The Quatermass Experiment is a British science fiction serial broadcast by BBC Television during the summer of 1953 and re-staged by BBC Four in 2005. Set in the near future against the background of a British space programme, it tells the story of the first manned flight into space, supervised by Professor Bernard Quatermass of the British Experimental Rocket Group.
Quatermass II is a British science-fiction serial, originally broadcast by BBC Television in the autumn of 1955. It is the second in the Quatermass series by writer Nigel Kneale, and the oldest of those serials to survive in its entirety in the BBC archives.
Nineteen Eighty-Four is a British television adaptation of the 1949 novel of the same name by George Orwell, originally broadcast on BBC Television in December 1954. The production proved to be hugely controversial, with questions asked in Parliament and many viewer complaints over its supposed subversive nature and horrific content. In a 2000 poll of industry experts conducted by the British Film Institute to determine the 100 Greatest British Television Programmes of the 20th century, Nineteen Eighty-Four was ranked in seventy-third position.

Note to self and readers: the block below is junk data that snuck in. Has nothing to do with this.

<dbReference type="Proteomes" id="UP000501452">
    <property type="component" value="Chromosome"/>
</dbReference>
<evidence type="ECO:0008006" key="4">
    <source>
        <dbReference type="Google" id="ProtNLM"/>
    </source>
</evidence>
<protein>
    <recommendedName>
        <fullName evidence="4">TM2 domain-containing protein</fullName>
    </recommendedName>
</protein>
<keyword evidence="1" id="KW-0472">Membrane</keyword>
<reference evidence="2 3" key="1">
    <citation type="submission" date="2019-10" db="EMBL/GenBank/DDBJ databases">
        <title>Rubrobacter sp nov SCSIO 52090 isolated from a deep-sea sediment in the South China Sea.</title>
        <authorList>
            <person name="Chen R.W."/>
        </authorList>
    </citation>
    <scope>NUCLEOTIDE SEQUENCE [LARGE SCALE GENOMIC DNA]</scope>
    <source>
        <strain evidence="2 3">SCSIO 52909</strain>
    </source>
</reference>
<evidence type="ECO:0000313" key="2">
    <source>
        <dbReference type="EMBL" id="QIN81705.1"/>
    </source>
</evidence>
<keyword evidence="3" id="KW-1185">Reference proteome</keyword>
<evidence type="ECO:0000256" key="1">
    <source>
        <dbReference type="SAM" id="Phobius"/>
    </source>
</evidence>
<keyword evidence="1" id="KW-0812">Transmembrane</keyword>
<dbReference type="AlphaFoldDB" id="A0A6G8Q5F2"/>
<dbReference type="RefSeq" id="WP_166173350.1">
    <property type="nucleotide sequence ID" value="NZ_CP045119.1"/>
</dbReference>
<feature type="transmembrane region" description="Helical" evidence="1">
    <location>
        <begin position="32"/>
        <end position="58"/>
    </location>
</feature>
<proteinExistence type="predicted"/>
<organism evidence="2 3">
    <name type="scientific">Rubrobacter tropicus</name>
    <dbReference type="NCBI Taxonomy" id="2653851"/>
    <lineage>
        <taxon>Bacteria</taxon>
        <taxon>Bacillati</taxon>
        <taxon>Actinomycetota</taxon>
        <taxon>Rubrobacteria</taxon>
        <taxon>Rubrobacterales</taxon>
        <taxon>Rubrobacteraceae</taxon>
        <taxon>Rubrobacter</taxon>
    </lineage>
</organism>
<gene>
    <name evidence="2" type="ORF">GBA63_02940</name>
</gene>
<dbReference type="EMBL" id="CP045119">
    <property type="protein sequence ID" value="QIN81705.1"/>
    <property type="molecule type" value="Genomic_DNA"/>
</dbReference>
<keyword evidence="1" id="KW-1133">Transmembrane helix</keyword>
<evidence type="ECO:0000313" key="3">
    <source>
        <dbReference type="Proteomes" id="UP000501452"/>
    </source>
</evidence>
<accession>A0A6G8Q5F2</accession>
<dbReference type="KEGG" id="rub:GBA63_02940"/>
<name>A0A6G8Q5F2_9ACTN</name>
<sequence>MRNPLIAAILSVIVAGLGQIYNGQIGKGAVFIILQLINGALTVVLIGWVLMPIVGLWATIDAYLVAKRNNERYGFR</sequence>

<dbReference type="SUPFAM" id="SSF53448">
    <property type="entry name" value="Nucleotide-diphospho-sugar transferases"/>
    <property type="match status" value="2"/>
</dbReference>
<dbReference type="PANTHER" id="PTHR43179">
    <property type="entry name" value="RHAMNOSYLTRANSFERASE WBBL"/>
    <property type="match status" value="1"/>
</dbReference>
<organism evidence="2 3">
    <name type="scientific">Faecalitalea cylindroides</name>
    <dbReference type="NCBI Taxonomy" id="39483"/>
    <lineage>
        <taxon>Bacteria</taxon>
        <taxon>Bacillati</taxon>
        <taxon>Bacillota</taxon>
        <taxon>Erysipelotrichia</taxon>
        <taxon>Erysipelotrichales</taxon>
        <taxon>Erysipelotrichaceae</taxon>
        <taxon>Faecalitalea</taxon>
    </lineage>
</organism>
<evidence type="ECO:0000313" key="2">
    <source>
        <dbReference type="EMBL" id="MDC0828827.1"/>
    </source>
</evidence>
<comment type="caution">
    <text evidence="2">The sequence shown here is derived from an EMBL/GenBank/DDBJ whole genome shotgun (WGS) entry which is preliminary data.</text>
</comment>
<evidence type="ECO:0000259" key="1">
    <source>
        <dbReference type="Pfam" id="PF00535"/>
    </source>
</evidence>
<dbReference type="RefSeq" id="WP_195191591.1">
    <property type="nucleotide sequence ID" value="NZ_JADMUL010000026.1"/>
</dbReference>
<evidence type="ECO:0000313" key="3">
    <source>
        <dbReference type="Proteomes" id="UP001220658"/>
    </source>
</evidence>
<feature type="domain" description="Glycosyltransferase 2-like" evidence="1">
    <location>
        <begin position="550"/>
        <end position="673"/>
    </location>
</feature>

Rudolph Cartier was an Austrian television director, filmmaker, screenwriter and producer who worked predominantly in British television, exclusively for the BBC. He is best known for his 1950s collaborations with screenwriter Nigel Kneale, most notably the Quatermass serials and their 1954 adaptation of George Orwell's dystopian novel Nineteen Eighty-Four.
Play for Today is a British television anthology drama series, produced by the BBC and transmitted on BBC1 from 1970 to 1984. During the run, more than three hundred programmes, featuring original television plays, and adaptations of stage plays and novels, were transmitted. The individual episodes were between fifty and a hundred minutes in duration. A handful of these plays, including Rumpole of the Bailey, subsequently became television series in their own right.